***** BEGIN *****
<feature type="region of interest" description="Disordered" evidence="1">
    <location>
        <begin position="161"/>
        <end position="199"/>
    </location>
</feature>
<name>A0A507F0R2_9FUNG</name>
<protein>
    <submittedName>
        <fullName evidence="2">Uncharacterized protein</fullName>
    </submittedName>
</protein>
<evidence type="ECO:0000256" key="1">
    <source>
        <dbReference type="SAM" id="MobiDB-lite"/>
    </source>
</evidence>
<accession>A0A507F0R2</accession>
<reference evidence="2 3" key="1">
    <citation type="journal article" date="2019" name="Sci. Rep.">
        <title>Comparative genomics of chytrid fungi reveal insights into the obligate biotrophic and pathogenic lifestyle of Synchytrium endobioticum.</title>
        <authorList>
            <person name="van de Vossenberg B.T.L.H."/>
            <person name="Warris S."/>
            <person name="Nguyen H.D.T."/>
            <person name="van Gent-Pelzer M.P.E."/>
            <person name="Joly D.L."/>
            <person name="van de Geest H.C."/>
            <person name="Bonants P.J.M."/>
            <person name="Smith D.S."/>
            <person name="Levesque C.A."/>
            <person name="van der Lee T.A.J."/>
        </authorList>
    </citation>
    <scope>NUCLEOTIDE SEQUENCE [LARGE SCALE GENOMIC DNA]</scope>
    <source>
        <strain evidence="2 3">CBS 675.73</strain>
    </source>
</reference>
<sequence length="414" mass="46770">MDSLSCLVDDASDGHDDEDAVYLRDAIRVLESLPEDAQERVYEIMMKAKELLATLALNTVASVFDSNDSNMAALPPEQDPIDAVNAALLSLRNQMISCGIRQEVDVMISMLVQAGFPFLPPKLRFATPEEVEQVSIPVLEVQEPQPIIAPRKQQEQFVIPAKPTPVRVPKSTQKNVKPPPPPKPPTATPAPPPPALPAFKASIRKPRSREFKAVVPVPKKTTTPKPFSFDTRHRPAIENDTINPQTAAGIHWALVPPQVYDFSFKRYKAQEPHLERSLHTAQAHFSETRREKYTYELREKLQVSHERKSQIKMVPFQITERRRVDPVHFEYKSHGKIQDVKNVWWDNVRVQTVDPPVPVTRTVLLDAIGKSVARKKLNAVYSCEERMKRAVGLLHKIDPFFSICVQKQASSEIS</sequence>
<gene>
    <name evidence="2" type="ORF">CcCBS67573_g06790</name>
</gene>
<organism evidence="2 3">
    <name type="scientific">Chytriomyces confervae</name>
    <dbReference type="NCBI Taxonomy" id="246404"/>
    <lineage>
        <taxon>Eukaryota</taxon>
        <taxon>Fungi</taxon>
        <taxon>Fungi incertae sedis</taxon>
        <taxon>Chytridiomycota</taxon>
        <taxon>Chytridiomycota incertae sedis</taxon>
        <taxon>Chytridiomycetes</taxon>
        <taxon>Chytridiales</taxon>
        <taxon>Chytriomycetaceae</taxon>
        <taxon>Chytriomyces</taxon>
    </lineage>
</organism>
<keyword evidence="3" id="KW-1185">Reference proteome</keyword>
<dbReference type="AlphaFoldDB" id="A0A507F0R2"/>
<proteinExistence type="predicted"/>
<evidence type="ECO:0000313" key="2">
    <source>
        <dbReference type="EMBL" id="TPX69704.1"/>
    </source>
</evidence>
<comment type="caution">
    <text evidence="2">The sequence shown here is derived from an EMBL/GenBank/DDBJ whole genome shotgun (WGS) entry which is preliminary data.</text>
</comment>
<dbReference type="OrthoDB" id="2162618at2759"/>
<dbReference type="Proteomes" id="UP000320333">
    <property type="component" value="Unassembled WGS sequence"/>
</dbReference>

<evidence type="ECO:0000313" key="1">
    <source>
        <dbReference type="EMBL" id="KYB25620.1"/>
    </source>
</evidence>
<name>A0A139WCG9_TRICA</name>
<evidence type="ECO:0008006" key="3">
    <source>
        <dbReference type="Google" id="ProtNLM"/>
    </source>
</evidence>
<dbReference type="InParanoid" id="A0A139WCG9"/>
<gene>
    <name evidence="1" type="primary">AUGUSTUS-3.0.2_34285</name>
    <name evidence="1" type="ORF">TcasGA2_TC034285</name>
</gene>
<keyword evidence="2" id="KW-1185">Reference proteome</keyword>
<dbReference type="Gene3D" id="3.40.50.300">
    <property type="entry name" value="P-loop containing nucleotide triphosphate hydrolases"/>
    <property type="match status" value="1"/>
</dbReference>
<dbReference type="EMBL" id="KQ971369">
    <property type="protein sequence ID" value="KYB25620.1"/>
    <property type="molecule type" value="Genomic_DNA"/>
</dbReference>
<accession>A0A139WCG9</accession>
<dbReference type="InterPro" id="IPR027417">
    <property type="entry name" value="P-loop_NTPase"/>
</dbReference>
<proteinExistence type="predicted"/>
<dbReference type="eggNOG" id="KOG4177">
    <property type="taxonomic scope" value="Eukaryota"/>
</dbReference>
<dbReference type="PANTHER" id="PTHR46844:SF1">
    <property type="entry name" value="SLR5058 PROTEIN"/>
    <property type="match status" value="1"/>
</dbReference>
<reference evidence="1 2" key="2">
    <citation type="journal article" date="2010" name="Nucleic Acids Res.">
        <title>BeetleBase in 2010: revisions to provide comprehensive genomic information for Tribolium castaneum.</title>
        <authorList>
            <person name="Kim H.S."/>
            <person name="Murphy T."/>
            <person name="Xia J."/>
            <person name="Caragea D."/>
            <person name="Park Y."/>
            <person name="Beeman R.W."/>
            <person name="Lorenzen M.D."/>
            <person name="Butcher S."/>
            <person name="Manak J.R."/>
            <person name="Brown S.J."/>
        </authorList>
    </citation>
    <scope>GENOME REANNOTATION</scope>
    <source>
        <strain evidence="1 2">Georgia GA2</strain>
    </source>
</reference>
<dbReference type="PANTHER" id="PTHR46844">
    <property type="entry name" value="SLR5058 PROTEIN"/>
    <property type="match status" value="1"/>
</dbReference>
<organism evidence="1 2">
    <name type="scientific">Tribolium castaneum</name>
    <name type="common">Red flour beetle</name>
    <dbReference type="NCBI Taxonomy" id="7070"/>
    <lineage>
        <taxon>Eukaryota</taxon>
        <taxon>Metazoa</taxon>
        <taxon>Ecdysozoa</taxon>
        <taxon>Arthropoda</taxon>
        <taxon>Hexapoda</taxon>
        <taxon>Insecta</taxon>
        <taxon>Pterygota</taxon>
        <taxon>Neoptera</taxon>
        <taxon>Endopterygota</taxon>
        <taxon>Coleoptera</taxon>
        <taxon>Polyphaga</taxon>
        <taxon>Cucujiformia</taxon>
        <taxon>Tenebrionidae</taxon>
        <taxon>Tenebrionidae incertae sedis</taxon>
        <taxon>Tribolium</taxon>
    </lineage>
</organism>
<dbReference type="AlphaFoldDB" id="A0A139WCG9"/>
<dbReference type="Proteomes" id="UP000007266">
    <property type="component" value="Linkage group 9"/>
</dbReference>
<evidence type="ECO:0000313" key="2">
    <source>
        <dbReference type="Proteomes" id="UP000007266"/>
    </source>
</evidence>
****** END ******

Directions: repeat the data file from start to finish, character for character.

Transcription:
<feature type="region of interest" description="Disordered" evidence="1">
    <location>
        <begin position="161"/>
        <end position="199"/>
    </location>
</feature>
<name>A0A507F0R2_9FUNG</name>
<protein>
    <submittedName>
        <fullName evidence="2">Uncharacterized protein</fullName>
    </submittedName>
</protein>
<evidence type="ECO:0000256" key="1">
    <source>
        <dbReference type="SAM" id="MobiDB-lite"/>
    </source>
</evidence>
<accession>A0A507F0R2</accession>
<reference evidence="2 3" key="1">
    <citation type="journal article" date="2019" name="Sci. Rep.">
        <title>Comparative genomics of chytrid fungi reveal insights into the obligate biotrophic and pathogenic lifestyle of Synchytrium endobioticum.</title>
        <authorList>
            <person name="van de Vossenberg B.T.L.H."/>
            <person name="Warris S."/>
            <person name="Nguyen H.D.T."/>
            <person name="van Gent-Pelzer M.P.E."/>
            <person name="Joly D.L."/>
            <person name="van de Geest H.C."/>
            <person name="Bonants P.J.M."/>
            <person name="Smith D.S."/>
            <person name="Levesque C.A."/>
            <person name="van der Lee T.A.J."/>
        </authorList>
    </citation>
    <scope>NUCLEOTIDE SEQUENCE [LARGE SCALE GENOMIC DNA]</scope>
    <source>
        <strain evidence="2 3">CBS 675.73</strain>
    </source>
</reference>
<sequence length="414" mass="46770">MDSLSCLVDDASDGHDDEDAVYLRDAIRVLESLPEDAQERVYEIMMKAKELLATLALNTVASVFDSNDSNMAALPPEQDPIDAVNAALLSLRNQMISCGIRQEVDVMISMLVQAGFPFLPPKLRFATPEEVEQVSIPVLEVQEPQPIIAPRKQQEQFVIPAKPTPVRVPKSTQKNVKPPPPPKPPTATPAPPPPALPAFKASIRKPRSREFKAVVPVPKKTTTPKPFSFDTRHRPAIENDTINPQTAAGIHWALVPPQVYDFSFKRYKAQEPHLERSLHTAQAHFSETRREKYTYELREKLQVSHERKSQIKMVPFQITERRRVDPVHFEYKSHGKIQDVKNVWWDNVRVQTVDPPVPVTRTVLLDAIGKSVARKKLNAVYSCEERMKRAVGLLHKIDPFFSICVQKQASSEIS</sequence>
<gene>
    <name evidence="2" type="ORF">CcCBS67573_g06790</name>
</gene>
<organism evidence="2 3">
    <name type="scientific">Chytriomyces confervae</name>
    <dbReference type="NCBI Taxonomy" id="246404"/>
    <lineage>
        <taxon>Eukaryota</taxon>
        <taxon>Fungi</taxon>
        <taxon>Fungi incertae sedis</taxon>
        <taxon>Chytridiomycota</taxon>
        <taxon>Chytridiomycota incertae sedis</taxon>
        <taxon>Chytridiomycetes</taxon>
        <taxon>Chytridiales</taxon>
        <taxon>Chytriomycetaceae</taxon>
        <taxon>Chytriomyces</taxon>
    </lineage>
</organism>
<keyword evidence="3" id="KW-1185">Reference proteome</keyword>
<dbReference type="AlphaFoldDB" id="A0A507F0R2"/>
<proteinExistence type="predicted"/>
<evidence type="ECO:0000313" key="2">
    <source>
        <dbReference type="EMBL" id="TPX69704.1"/>
    </source>
</evidence>
<comment type="caution">
    <text evidence="2">The sequence shown here is derived from an EMBL/GenBank/DDBJ whole genome shotgun (WGS) entry which is preliminary data.</text>
</comment>
<dbReference type="OrthoDB" id="2162618at2759"/>
<dbReference type="Proteomes" id="UP000320333">
    <property type="component" value="Unassembled WGS sequence"/>
</dbReference>

<evidence type="ECO:0000313" key="1">
    <source>
        <dbReference type="EMBL" id="KYB25620.1"/>
    </source>
</evidence>
<name>A0A139WCG9_TRICA</name>
<evidence type="ECO:0008006" key="3">
    <source>
        <dbReference type="Google" id="ProtNLM"/>
    </source>
</evidence>
<dbReference type="InParanoid" id="A0A139WCG9"/>
<gene>
    <name evidence="1" type="primary">AUGUSTUS-3.0.2_34285</name>
    <name evidence="1" type="ORF">TcasGA2_TC034285</name>
</gene>
<keyword evidence="2" id="KW-1185">Reference proteome</keyword>
<dbReference type="Gene3D" id="3.40.50.300">
    <property type="entry name" value="P-loop containing nucleotide triphosphate hydrolases"/>
    <property type="match status" value="1"/>
</dbReference>
<dbReference type="EMBL" id="KQ971369">
    <property type="protein sequence ID" value="KYB25620.1"/>
    <property type="molecule type" value="Genomic_DNA"/>
</dbReference>
<accession>A0A139WCG9</accession>
<dbReference type="InterPro" id="IPR027417">
    <property type="entry name" value="P-loop_NTPase"/>
</dbReference>
<proteinExistence type="predicted"/>
<dbReference type="eggNOG" id="KOG4177">
    <property type="taxonomic scope" value="Eukaryota"/>
</dbReference>
<dbReference type="PANTHER" id="PTHR46844:SF1">
    <property type="entry name" value="SLR5058 PROTEIN"/>
    <property type="match status" value="1"/>
</dbReference>
<reference evidence="1 2" key="2">
    <citation type="journal article" date="2010" name="Nucleic Acids Res.">
        <title>BeetleBase in 2010: revisions to provide comprehensive genomic information for Tribolium castaneum.</title>
        <authorList>
            <person name="Kim H.S."/>
            <person name="Murphy T."/>
            <person name="Xia J."/>
            <person name="Caragea D."/>
            <person name="Park Y."/>
            <person name="Beeman R.W."/>
            <person name="Lorenzen M.D."/>
            <person name="Butcher S."/>
            <person name="Manak J.R."/>
            <person name="Brown S.J."/>
        </authorList>
    </citation>
    <scope>GENOME REANNOTATION</scope>
    <source>
        <strain evidence="1 2">Georgia GA2</strain>
    </source>
</reference>
<dbReference type="PANTHER" id="PTHR46844">
    <property type="entry name" value="SLR5058 PROTEIN"/>
    <property type="match status" value="1"/>
</dbReference>
<organism evidence="1 2">
    <name type="scientific">Tribolium castaneum</name>
    <name type="common">Red flour beetle</name>
    <dbReference type="NCBI Taxonomy" id="7070"/>
    <lineage>
        <taxon>Eukaryota</taxon>
        <taxon>Metazoa</taxon>
        <taxon>Ecdysozoa</taxon>
        <taxon>Arthropoda</taxon>
        <taxon>Hexapoda</taxon>
        <taxon>Insecta</taxon>
        <taxon>Pterygota</taxon>
        <taxon>Neoptera</taxon>
        <taxon>Endopterygota</taxon>
        <taxon>Coleoptera</taxon>
        <taxon>Polyphaga</taxon>
        <taxon>Cucujiformia</taxon>
        <taxon>Tenebrionidae</taxon>
        <taxon>Tenebrionidae incertae sedis</taxon>
        <taxon>Tribolium</taxon>
    </lineage>
</organism>
<dbReference type="AlphaFoldDB" id="A0A139WCG9"/>
<dbReference type="Proteomes" id="UP000007266">
    <property type="component" value="Linkage group 9"/>
</dbReference>
<evidence type="ECO:0000313" key="2">
    <source>
        <dbReference type="Proteomes" id="UP000007266"/>
    </source>
</evidence>